> Rune Allnor wrote:
> > A "char array" is an array that contains numerical data of
> > type "char", that is numbers in the range -128 - 127.
>
> I would have to dig for a while to find a computer language
> which defined its "char" to be in the range -128 to 127.
> For example, C doesn't: "char" has an implementation-defined
> range that can be signed or unsigned; "char" in C has a certain
> minimum span of values,

The OP is clearly a newbie. I think it is premature to
start splitting hairs at this level.


> > A "string" is an array that contains characters (letters)
> > instead of numbers. Certain operations work differently
> > with strings, like sorting. With strings, lowercase and
> > uppercase letters have different numerical values but the
> > same ordinal value (that is, "Abc" and "abc" are equivalent).
>
> Urrr, I've never encountered that definition of "string" before.

I suppose you can read? That you are familiar with the
lexical sorting of words? And that you have some at least
peripherical knowledge of the ASCII (or ANSI) character
sets?

As for programming languages, the above is how strings
work in C++.

Rune

Subject: a string, a string array and character array

From: Arthur Zheng

Date: 10 Dec, 2008 19:25:04

Message: 6 of 24

Let's talking within the range of matlab. What is the difference between "a string" and "a string array"?

Subject: a string, a string array and character array

From: NZTideMan

Date: 10 Dec, 2008 19:41:00

Message: 7 of 24

On Dec 11, 8:25=A0am, "Arthur Zheng" <hzhe...@gatech.edu> wrote:
> Let's talking within the range of matlab. What is the difference between =
"a string" and "a string array"?

Easiest to explain with an example. Try this:
str=3D'Hello World'; % a string
stra=3Dstr2mat('Hello','World'); % a string array

size(str) gives 1 11, in other words a row vector
size(stra) gives 2 5, in other words a matrix or "string array"
So a string array is simply some rows of strings (see Walter's post
for a definition).

Subject: a string, a string array and character array

From: Walter Roberson

Date: 10 Dec, 2008 20:12:15

Message: 8 of 24

Rune Allnor wrote:
> On 10 Des, 18:49, Walter Roberson <rober...@hushmail.com> wrote:
>> Rune Allnor wrote:
>>> A "char array" is an array that contains numerical data of
>>> type "char", that is numbers in the range -128 - 127.
>> I would have to dig for a while to find a computer language
>> which defined its "char" to be in the range -128 to 127.
>> For example, C doesn't: "char" has an implementation-defined
>> range that can be signed or unsigned; "char" in C has a certain
>> minimum span of values,
 
> The OP is clearly a newbie. I think it is premature to
> start splitting hairs at this level.

I disagree. You gave an authoritative-sounding answer that was
wrong for Matlab (which does not have negative character values)
and was wrong for the C++ language that you were importing the semantics of:

According to ISO/IEC 14882:1998(E) final draft:

http://www.kuzbass.ru:8086/docs/isocpp/basic.html#basic.fundamental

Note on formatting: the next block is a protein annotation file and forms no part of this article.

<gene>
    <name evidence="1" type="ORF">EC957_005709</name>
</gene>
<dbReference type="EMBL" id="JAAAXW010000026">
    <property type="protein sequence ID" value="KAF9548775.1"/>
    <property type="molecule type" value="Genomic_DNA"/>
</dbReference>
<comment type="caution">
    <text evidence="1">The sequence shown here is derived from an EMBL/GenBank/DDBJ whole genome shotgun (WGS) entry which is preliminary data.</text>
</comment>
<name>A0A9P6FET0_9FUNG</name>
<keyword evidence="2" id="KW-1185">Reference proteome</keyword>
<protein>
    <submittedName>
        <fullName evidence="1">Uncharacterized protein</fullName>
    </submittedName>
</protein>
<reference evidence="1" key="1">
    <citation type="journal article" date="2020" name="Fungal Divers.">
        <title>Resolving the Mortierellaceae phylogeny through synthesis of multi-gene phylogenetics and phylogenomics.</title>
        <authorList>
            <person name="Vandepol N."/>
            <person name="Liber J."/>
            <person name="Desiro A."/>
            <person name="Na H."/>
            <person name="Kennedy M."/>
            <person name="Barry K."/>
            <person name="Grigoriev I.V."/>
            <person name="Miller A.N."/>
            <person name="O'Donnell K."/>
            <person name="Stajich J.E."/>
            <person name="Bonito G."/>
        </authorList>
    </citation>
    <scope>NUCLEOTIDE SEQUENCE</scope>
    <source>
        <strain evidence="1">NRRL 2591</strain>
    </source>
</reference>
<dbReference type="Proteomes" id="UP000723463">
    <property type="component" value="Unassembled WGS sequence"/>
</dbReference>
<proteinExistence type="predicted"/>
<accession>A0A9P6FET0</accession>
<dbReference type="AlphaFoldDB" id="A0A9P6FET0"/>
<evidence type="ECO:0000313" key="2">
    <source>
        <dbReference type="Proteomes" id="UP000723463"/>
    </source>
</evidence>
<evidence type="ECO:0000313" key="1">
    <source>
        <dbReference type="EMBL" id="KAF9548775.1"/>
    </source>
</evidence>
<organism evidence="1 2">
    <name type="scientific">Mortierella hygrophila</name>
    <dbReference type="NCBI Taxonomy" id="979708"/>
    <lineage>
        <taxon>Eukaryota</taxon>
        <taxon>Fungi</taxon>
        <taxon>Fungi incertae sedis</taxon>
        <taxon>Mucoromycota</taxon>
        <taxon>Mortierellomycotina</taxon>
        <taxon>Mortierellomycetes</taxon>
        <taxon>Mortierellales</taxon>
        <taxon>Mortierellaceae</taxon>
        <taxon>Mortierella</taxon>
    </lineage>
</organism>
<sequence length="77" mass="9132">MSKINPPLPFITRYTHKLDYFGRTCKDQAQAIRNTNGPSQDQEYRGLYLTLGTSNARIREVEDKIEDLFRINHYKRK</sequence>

-1- Objects declared as characters (char) shall be large enough to store
  any member of the implementation's basic character set. If a character from
  this set is stored in a character object, the integral value of that
  character object is equal to the value of the single character literal form
  of that character. It is implementation-defined whether a char object can
  hold negative values.
 
 
>>> A "string" is an array that contains characters (letters)
>>> instead of numbers. Certain operations work differently
>>> with strings, like sorting. With strings, lowercase and
>>> uppercase letters have different numerical values but the
>>> same ordinal value (that is, "Abc" and "abc" are equivalent).

>> Urrr, I've never encountered that definition of "string" before.

> I suppose you can read? That you are familiar with the
> lexical sorting of words? And that you have some at least
> peripherical knowledge of the ASCII (or ANSI) character
> sets?

> As for programming languages, the above is how strings
> work in C++.

"Abc" and "abc" are, in C++, string literals [lex.string],
http://www.kuzbass.ru:8086/docs/isocpp/lex.html#lex.string
and string literals do NOT behave in the way you described.
Members of class string [lib.strings]
http://www.kuzbass.ru:8086/docs/isocpp/lib-strings.html
do not behave as you describe either: whether 'A' and 'a'
are treated the same depends upon the traits::eq() method
or the traits::compare() method (depending upon the exact
operation involved). Perhaps I am just not looking in the correct place,
but I see no evidence in [lib.strings] that -requires- "Abc" to be
treated as equivalent to "abc" for any purpose. I imagine it would
depend upon the Locale in effect -- and since you reference
ASCII and ANSI, you are implicitly referencing the "C" locale, in
which 'A' and 'a' would NOT compare as equal.

Note that [lib.strings] does not define any sort method and the text
of that section does not even use the word "sort". The compare() methods
of that section all refer back to traits.

Lexical sorting of strings is a messy topic, and the "right" way to do lexical
sorts is context-dependent, not something that can be encoded in a per-character
table. For example there is continued controversy in